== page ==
sharing something which is so secret via bluetooth or wi-fi , then beware of eavesdropper(hacker) ..he will encrypt your secret code..!!!! then how will you ????

don’t worry friend ther’s NFC tech. which will help you..!!!

Wi-Fi and Bluetooth receivers already make it easy to send information from one phone to another, and handsets equipped with near field communication (NFC) technology will soon let you pay for a coffee with a swipe of your phone, but how can you be sure that no one else is listening in?

There’s always the risk with any wireless communication that an eavesdropper will intercept your message, so encryption is a must, but that means securely exchanging an encryption key beforehand. The current solution often requires users to manually enter a key – think pairing two Bluetooth devices with a four-digit code – or simultaneously press a button on both devices, but this exchange could also be snooped on by a determined attacker.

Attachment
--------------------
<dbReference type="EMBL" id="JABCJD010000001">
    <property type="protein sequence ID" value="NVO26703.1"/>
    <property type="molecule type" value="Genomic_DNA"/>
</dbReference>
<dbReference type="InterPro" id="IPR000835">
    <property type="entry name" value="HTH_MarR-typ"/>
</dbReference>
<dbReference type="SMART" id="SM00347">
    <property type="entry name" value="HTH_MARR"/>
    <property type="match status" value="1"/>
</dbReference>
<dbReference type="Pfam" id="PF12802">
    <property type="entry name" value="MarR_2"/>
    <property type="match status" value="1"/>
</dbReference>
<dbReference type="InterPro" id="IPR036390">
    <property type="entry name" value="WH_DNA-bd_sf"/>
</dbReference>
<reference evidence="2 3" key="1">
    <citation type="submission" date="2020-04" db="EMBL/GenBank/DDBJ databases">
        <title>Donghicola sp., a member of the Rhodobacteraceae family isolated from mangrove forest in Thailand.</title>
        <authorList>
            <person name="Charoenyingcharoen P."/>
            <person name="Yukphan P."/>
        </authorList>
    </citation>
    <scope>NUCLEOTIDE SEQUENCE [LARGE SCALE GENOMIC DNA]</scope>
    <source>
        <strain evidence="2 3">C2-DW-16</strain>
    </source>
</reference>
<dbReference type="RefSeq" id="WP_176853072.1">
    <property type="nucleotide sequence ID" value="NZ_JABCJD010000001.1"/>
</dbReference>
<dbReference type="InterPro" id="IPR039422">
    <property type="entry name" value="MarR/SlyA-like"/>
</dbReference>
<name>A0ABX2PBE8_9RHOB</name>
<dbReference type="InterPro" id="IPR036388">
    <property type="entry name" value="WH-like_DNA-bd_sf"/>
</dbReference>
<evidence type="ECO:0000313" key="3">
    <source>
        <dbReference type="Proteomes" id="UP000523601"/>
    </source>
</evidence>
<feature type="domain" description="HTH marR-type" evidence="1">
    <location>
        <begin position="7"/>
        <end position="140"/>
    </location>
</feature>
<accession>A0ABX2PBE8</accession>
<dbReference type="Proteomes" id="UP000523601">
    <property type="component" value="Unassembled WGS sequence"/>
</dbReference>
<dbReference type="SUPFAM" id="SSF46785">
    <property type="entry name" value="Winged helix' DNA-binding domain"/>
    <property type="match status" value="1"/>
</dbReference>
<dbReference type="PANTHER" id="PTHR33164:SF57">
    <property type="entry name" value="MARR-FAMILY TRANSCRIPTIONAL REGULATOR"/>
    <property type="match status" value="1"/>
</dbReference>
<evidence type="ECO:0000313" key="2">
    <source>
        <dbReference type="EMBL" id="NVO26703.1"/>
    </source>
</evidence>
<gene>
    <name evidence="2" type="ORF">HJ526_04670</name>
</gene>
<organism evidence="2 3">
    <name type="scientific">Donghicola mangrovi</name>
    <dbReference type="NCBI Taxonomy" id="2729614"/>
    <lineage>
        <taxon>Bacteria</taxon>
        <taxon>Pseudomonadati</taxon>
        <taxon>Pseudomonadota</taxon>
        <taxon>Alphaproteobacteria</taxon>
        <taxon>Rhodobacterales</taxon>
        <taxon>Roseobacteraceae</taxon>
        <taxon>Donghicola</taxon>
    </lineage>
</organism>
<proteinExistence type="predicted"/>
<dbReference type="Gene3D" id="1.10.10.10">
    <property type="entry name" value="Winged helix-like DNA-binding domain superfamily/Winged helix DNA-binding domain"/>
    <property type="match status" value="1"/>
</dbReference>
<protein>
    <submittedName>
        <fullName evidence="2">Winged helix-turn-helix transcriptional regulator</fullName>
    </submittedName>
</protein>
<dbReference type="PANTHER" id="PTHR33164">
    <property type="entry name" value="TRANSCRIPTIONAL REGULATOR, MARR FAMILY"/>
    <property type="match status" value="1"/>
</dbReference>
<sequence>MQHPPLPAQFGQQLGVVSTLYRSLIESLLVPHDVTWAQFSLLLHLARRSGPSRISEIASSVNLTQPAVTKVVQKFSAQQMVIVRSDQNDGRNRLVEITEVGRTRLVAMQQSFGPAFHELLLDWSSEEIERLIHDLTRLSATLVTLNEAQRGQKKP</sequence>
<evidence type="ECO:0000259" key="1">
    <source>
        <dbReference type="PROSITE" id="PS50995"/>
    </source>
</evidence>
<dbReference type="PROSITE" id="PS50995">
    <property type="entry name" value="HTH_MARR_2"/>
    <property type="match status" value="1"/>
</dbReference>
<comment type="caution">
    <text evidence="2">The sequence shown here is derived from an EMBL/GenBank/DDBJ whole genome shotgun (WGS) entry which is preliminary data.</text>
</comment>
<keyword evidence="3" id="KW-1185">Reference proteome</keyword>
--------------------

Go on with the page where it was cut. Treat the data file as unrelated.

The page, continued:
Eric Medvet and colleagues have encoded the encryption key as flashes of colour on the screen of one phone that are picked up by the camera of another, in a system they call Rainbow Crypt.

They place the phones in direct contact to ensure that no one else can see the flashing colours. Phone cameras are not normally designed to focus at such a short range, but it is possible for them to pick up a single block of colour. Medvet says a five-second sequence is enough to transmit a 42-bit encryption key.

The video above gives you an idea of how this would work, though in a real-life situation the receiving phone’s screen would of course be blanked out. The team will present their work at the Intelligent Systems Design and Applications conference in Córdoba, Spain at the end of the month.
                                                                    posted by

                                               hariharasravan(mgit ece 2nd yr)